Hyundai has created a robotic service dog that can do fancy tricks

Hyundai is known for making high-quality cars and SUVs, like the popular Palisade. But the company also spends a lot of time and money on research and development – the South Korean automaker is even researching flying cars. He is also interested in robotics. Since acquiring Boston Dynamics, Hyundai has developed a robot service dog that can do fancy tricks.

Hyundai acquired Boston Dynamics

” src=”https://www.youtube.com/embed/GJZeMgqQMjA?feature=oembed” frameborder=”0″ allow=”accelerometer; automatic reading; clipboard-write; encrypted media; gyroscope; picture in picture” allow full screen >

Boston Dynamics has appeared in the news and in viral videos, and the company has built robots for experiments and just for fun. Some of Boston Dynamics’ most advanced robots were even for sale, but the company never produced many. However, the company had a lot of research, technology and experience under its belt.

This is no doubt why Hyundai paid just under a billion dollars to buy Boston Dynamics in 2020. With this purchase, the automaker gained access to many robots from Boston Dynamics, in particular one of its best known, Spot. As his name suggests, Spot looked like a dog. Although Spot didn’t see many sales, it became the inspiration for Hyundai’s robotic service dog.

What prompted Hyundai to create a service dog robot?

Hyundai Factory Security Robot Service Dog | Hyundai Motor America

Boston Dynamics is no stranger to robot dogs. But Spot was one of his last creations before Hyundai bought the company.

Hyundai’s robotic assistance dog, uninterestingly named Factory Safety Service Robot, is based on Spot, a four-legged robot. Like most robots, Spot had sensors that allowed him to see. It was one of his most useful tools because anyone controlling Spot could use it to look at things that were hard to reach or dangerous to reach. Like Spot, the new “quadruped robot is able to navigate narrow spaces and identify blind spots that are difficult for the human eye to see”, hyundai said.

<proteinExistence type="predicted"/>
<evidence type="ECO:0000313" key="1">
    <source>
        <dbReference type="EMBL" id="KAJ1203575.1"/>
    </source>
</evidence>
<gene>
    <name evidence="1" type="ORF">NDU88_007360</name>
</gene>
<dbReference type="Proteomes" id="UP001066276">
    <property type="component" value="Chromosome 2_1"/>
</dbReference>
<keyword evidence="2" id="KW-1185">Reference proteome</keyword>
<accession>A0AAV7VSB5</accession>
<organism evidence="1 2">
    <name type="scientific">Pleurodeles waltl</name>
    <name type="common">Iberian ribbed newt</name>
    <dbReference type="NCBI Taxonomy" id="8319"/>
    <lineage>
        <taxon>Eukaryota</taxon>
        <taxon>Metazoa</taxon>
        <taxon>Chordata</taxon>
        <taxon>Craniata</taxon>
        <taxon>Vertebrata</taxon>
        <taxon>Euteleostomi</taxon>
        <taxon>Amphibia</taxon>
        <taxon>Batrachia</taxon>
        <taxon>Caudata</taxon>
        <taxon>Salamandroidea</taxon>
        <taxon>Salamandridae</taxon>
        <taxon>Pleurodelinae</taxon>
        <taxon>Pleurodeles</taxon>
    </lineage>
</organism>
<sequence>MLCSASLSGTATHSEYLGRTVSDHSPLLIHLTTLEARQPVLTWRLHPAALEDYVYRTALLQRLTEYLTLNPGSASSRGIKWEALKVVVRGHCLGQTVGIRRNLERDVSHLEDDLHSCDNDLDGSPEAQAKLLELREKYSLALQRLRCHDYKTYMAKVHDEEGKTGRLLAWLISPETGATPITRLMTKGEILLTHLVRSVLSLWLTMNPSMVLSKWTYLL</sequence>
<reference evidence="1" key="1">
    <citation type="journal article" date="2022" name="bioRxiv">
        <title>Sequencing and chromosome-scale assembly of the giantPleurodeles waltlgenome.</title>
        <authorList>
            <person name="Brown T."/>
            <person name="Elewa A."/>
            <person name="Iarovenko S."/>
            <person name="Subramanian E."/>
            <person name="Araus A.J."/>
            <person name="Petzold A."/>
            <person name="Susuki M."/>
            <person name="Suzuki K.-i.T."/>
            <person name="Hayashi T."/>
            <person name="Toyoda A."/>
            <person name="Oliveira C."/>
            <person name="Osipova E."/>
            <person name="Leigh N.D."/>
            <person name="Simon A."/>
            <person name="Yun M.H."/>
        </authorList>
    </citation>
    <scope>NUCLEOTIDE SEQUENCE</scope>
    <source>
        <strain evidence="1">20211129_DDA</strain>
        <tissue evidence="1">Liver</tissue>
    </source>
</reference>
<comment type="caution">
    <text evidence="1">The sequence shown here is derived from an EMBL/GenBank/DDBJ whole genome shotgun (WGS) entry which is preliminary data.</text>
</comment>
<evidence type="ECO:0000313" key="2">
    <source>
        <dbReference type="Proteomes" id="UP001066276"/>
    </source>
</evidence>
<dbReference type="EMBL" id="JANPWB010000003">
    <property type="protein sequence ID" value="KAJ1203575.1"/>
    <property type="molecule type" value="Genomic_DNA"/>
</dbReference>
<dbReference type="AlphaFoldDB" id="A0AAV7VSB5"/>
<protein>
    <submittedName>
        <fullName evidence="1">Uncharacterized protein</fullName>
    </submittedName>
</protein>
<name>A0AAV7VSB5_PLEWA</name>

Hyundai also explains that the The Factory Security Service Robot (or “Robot” for short)” is equipped with various technologies suitable for autonomous patrol services in industrial site environments, including task management and machine-based vision technology. ‘deep learning’. Hyundai is testing the robot at Kia’s plant in South Korea to “support nighttime safety patrols and create a safer environment for workers”.

Other features of the robotic assistance dog include “AI to detect people, [a] thermal camera to detect high temperature hazards, LiDAR to recognize door openings, and navigation technology that allows it to move autonomously through designated areas within industrial sites – all of which can be extended to other types of mobile robot platforms.

All the fancy moves Hyundai’s robotic service dog can do

” src=”https://www.youtube.com/embed/6U-bI3On1Ww?feature=oembed” frameborder=”0″ allow=”accelerometer; automatic reading; clipboard-write; encrypted media; gyroscope; picture in picture” allow full screen>

Hyundai’s robotic assistance dog takes Spot’s functionality and improves on it. One of the many improvements to the new robot dog is its batteries. It now only takes about an hour to fully charge. However, it is always faster to replace old batteries with new ones.

Another upgrade is the robot’s sensors, as it now has color vision, Engine1 reports. Although Hyundai’s robot dog does not need color to see, this advantage is useful for the remote operator. In addition to this, the operator also receives a new tablet, which makes it easier to control the robot.

However, Hyundai’s new robot dog doesn’t always need a human operator. He also moves more easily than Spot.

A robot dog wouldn’t really be a dog if it couldn’t do tricks, and Hyundai’s robot dog has some fancy moves. He can move his legs independently, walk forwards and backwards on stairs, cross his legs, swing, swing, prance and jump. You can see his full range of motion in the video above.

RELATED: Only One Hyundai SUV Not Recommended by Consumer Reports

Comments are closed.